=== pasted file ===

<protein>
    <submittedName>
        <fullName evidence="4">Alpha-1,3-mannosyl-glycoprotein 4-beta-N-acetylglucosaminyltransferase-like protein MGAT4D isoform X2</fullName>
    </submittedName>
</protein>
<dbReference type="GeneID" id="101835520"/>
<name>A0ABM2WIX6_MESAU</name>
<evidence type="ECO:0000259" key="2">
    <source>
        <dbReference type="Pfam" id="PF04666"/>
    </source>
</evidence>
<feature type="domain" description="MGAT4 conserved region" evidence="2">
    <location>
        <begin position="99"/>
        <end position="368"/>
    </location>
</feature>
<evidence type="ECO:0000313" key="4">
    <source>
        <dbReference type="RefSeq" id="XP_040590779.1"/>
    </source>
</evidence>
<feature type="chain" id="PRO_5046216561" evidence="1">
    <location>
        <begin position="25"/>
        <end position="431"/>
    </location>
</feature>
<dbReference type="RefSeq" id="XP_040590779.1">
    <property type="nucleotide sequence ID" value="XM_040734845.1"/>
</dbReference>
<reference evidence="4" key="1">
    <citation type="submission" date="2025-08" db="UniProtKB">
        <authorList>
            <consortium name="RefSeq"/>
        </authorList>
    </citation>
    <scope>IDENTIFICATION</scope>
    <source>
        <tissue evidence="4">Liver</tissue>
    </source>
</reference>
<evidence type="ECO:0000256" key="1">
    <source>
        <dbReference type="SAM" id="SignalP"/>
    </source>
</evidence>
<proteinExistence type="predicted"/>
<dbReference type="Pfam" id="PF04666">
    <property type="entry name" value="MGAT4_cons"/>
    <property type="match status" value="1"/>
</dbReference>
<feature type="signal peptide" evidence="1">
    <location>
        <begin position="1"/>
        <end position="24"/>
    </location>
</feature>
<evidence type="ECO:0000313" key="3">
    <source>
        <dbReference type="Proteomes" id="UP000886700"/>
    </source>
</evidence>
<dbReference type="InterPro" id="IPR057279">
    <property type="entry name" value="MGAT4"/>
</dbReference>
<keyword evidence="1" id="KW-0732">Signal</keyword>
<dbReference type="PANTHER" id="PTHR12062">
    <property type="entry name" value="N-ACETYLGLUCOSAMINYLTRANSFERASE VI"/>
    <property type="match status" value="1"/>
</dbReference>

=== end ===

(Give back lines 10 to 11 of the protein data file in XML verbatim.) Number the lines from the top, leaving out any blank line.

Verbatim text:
        <dbReference type="Pfam" id="PF04666"/>
    </source>